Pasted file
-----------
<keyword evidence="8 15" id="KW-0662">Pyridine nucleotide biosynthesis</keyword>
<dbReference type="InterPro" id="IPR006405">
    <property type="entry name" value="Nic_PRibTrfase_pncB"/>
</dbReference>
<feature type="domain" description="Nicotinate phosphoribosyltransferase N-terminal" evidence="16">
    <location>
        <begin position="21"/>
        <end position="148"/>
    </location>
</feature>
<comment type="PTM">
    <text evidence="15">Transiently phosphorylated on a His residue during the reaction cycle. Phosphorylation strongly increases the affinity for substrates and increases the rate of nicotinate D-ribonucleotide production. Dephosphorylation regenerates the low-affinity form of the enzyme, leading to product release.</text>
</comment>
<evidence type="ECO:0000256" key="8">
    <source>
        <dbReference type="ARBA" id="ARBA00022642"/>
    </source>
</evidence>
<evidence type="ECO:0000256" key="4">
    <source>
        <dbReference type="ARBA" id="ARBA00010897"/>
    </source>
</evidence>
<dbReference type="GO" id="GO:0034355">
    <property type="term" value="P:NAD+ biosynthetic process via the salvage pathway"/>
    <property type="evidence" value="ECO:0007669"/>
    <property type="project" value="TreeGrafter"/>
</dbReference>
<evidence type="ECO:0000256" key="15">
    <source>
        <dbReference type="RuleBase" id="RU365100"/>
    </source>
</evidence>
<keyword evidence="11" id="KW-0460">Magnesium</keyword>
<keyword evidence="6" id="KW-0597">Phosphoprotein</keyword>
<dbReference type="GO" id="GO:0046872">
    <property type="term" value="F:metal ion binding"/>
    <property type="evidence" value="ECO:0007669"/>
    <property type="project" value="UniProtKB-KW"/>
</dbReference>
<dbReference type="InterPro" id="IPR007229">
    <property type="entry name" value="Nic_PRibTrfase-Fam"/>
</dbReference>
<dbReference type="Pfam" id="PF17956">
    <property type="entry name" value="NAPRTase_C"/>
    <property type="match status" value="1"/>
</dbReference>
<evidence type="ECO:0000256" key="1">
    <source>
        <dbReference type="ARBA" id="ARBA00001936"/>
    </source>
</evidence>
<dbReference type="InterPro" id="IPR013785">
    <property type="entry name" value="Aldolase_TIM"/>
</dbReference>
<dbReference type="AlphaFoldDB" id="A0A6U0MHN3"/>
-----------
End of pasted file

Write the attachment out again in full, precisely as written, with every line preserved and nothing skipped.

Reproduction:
<keyword evidence="8 15" id="KW-0662">Pyridine nucleotide biosynthesis</keyword>
<dbReference type="InterPro" id="IPR006405">
    <property type="entry name" value="Nic_PRibTrfase_pncB"/>
</dbReference>
<feature type="domain" description="Nicotinate phosphoribosyltransferase N-terminal" evidence="16">
    <location>
        <begin position="21"/>
        <end position="148"/>
    </location>
</feature>
<comment type="PTM">
    <text evidence="15">Transiently phosphorylated on a His residue during the reaction cycle. Phosphorylation strongly increases the affinity for substrates and increases the rate of nicotinate D-ribonucleotide production. Dephosphorylation regenerates the low-affinity form of the enzyme, leading to product release.</text>
</comment>
<evidence type="ECO:0000256" key="8">
    <source>
        <dbReference type="ARBA" id="ARBA00022642"/>
    </source>
</evidence>
<evidence type="ECO:0000256" key="4">
    <source>
        <dbReference type="ARBA" id="ARBA00010897"/>
    </source>
</evidence>
<dbReference type="GO" id="GO:0034355">
    <property type="term" value="P:NAD+ biosynthetic process via the salvage pathway"/>
    <property type="evidence" value="ECO:0007669"/>
    <property type="project" value="TreeGrafter"/>
</dbReference>
<evidence type="ECO:0000256" key="15">
    <source>
        <dbReference type="RuleBase" id="RU365100"/>
    </source>
</evidence>
<keyword evidence="11" id="KW-0460">Magnesium</keyword>
<keyword evidence="6" id="KW-0597">Phosphoprotein</keyword>
<dbReference type="GO" id="GO:0046872">
    <property type="term" value="F:metal ion binding"/>
    <property type="evidence" value="ECO:0007669"/>
    <property type="project" value="UniProtKB-KW"/>
</dbReference>
<dbReference type="InterPro" id="IPR007229">
    <property type="entry name" value="Nic_PRibTrfase-Fam"/>
</dbReference>
<dbReference type="Pfam" id="PF17956">
    <property type="entry name" value="NAPRTase_C"/>
    <property type="match status" value="1"/>
</dbReference>
<evidence type="ECO:0000256" key="1">
    <source>
        <dbReference type="ARBA" id="ARBA00001936"/>
    </source>
</evidence>
<dbReference type="InterPro" id="IPR013785">
    <property type="entry name" value="Aldolase_TIM"/>
</dbReference>
<dbReference type="AlphaFoldDB" id="A0A6U0MHN3"/>